The majority of pregnancies are uncomplicated and result in the birth of a healthy baby.
However, there are occasionally problems suspected with the unborn baby and in these circumstances you may be referred for additional assessment by the fetal medicine team.
We aim to see urgent referrals to the fetal medicine team within three working days.
The fetal medicine team holds clinics within the antenatal clinic at The James Cook University Hospital and also at the Friarage Maternity Centre.
Meet the team
- Dr Vedrana Caric
- Dr Kumar Kumarendran
- Dr Karen Lincoln
- Dr Louise Michie
- Dr Sathyapriya Parthasarathy
- Kendra Exeley – lead ultrasonographer
As we are a teaching hospital there may be specialists in training, medical students, sonographers or student midwives working with us and observing the scan.
Fetal medicine midwives
The fetal medicine midwives will offer support to parents and help you to understand the implications of any diagnosis or treatment options.
They will talk to you about the results of any tests or procedures and liaise with other health care professionals involved in your care.
Our fetal medicine midwives are:
- Lorraine Le Clerc
- Patrisha Wood
- Parveen Nasir
- Jordan Wilson
Please do not hesitate to contact us with any questions or concerns you may have.
Contact us (non urgent enquiries)
Calls will be returned Monday to Friday between 9am and 5pm.
What happens when I am referred?
If you have an appointment with the fetal medicine team at South Tees trust, the following information will help prepare you for your visit.
During your appointment
Your partner will be able to attend the scan with you where the doctor will take a detailed medical and obstetric history and discuss the reason for your referral to the fetal medicine team.
A fetal medicine consultant will perform the ultrasound scan and will look carefully at the entire baby as well as the area of concern.
The consultant will take images of your baby during this time. The scan will usually take approximately 30 minutes, but sometimes longer depending on the position of the baby and the reason for referral.
Following your scan the consultant and the fetal medicine midwife may take you into another room where the findings of your scan will be fully explained and what this may mean for you and your baby.
You will have plenty of opportunity to ask any questions that you may have, it may be useful to make a note of any questions prior to your appointment. The team will also explain any further tests that you may be offered at this time.
As we aim to offer individualised counselling and support to our women it can make anticipating and planning appointment times difficult. Please be aware that delay may occur on the day that you attend, however every effort will be made to keep you informed of when you are likely to be seen.
Further tests and investigations
Whilst ultrasound provides us with a lot information about your baby it does not enable us to make a full diagnosis.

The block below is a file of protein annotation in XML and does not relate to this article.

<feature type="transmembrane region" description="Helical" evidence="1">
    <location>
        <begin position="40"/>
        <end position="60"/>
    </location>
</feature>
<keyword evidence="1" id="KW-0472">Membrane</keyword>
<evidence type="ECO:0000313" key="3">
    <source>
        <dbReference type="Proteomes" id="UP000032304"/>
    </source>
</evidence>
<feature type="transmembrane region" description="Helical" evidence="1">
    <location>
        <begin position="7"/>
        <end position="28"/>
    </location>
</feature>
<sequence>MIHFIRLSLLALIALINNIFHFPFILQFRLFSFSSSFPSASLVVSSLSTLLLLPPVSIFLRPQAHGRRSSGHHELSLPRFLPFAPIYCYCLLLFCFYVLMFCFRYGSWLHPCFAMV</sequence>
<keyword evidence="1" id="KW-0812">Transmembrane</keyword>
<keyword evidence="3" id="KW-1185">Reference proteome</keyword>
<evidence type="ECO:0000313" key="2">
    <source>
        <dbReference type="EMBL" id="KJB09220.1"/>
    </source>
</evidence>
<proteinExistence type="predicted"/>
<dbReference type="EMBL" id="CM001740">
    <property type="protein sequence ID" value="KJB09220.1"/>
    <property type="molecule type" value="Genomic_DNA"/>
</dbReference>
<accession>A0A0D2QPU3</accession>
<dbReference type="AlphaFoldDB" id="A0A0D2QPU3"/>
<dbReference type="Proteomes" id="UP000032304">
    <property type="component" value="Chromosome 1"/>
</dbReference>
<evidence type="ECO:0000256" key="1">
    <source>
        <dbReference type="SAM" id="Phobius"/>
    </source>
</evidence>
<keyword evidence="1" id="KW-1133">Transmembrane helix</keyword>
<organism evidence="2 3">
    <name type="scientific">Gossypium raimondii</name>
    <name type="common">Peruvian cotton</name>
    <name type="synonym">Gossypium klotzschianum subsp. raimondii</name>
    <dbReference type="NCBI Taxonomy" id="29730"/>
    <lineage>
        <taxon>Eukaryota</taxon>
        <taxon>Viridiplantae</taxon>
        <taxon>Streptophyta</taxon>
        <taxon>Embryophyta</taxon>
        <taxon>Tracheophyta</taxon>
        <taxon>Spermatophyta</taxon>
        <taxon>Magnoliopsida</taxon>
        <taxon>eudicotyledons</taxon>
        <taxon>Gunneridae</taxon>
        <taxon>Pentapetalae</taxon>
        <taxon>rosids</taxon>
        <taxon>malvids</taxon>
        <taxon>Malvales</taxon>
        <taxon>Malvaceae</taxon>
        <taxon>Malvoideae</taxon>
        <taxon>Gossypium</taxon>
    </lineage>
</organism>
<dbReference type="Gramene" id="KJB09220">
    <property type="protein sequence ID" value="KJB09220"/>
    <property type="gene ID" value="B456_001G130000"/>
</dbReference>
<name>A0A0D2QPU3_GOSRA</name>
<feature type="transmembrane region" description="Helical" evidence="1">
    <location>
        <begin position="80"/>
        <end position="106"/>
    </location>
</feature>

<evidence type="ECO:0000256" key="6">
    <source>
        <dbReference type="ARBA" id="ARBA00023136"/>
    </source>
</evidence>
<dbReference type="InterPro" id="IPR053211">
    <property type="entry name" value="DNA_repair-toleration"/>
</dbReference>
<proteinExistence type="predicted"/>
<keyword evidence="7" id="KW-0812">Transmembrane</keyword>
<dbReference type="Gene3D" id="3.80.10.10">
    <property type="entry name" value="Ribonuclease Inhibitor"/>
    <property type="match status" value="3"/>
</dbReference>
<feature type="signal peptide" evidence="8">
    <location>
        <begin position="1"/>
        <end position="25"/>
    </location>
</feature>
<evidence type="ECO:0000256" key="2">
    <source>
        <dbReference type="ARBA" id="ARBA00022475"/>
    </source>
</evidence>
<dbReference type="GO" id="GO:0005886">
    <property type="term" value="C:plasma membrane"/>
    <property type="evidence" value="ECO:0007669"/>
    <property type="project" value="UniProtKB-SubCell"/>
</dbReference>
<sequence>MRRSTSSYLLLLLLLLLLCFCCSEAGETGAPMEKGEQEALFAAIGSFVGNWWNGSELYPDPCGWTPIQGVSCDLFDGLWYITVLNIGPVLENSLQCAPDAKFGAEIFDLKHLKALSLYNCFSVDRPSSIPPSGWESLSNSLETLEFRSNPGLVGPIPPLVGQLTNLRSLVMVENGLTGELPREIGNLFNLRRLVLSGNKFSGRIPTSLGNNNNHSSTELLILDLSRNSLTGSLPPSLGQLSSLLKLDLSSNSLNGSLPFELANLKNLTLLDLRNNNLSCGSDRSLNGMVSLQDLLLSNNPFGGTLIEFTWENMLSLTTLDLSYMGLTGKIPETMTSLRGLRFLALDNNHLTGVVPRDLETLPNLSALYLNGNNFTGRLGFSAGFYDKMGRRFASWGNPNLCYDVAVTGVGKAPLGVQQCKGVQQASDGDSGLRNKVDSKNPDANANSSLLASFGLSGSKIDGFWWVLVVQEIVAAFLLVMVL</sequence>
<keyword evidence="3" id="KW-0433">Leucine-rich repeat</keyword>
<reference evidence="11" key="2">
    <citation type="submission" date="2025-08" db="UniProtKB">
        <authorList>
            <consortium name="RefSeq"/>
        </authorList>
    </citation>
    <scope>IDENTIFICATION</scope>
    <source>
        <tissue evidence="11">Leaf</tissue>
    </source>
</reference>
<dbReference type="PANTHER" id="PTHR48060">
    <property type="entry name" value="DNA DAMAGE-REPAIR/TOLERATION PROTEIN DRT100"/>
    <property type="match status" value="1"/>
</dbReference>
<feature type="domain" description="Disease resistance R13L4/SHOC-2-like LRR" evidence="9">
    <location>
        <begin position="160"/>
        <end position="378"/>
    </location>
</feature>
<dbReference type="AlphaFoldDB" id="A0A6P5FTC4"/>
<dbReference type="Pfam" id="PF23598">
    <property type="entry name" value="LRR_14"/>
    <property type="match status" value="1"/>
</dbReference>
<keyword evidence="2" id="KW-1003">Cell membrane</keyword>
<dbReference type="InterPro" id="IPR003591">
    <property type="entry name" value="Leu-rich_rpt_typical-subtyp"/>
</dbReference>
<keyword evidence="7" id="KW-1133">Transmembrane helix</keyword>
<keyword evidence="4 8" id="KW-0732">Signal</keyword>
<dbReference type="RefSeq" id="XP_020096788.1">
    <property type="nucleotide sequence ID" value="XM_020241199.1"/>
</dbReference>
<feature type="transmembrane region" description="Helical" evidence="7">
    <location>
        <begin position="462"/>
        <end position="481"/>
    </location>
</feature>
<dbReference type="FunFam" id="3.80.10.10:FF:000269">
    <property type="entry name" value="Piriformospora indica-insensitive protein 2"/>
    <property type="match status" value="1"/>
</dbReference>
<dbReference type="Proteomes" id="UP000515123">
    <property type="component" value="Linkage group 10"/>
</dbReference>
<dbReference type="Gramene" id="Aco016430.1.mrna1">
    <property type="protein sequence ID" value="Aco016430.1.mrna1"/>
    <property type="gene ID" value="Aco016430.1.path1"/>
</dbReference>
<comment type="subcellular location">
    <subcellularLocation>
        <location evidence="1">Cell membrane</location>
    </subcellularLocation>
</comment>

The following diagnostic tests may help further identify any genetic or chromosomal problems with your baby.
The most commonly used Fetal Doppler is the Umbilical Artery Doppler. This is a form of ultrasound examination of the cord which measures the resistance of fetal blood passing through the placenta.
Umbilical cords contain two arteries and one vein. Blood leaves the baby and travels through the arteries into the placenta. The vein is used to return blood from the placenta to the baby. Strength of blood flow indicates the strength of the baby’s heartbeat, as that is the force that drives the blood. It is used in the surveillance of fetal wellbeing.
Past medical research concludes the measurement of blood flow can predict a high-risk baby. Identification of such babies prompts early monitoring and treatment, reducing the risk of fetal death and other complications.
The Ductus Venosus is a small blood vessel in the baby’s liver connecting the umbilical vein to the vein entering the right side of the heart. Ultrasound examination of the blood flow through the Ductus Venosus allows the most accurate assessment of the heart function. It is used to assist us to determine the time of delivery for growth restricted babies.
Other specialist services
Whatever the outcome of your fetal medicine appointment, we are here to support you.
In certain cases it may be necessary for us to refer you to another specialist fetal medicine centre for further investigations.
We work closely with the Royal Victoria Infirmary in Newcastle Upon Tyne, referral to this centre may be made if a MRI scan of your baby (fetal MRI) is being considered, or if your baby may require surgery following delivery.
Twin pregnancies complicated by twin-to-twin transfusion are referred to St George’s Hospital, London for consideration of laser ablation.
We work closely as a team and discuss any new or complex cases each week in our multidisciplinary team meeting, along with our neonatal colleagues. This is to ensure that our patients receive the best care we can offer.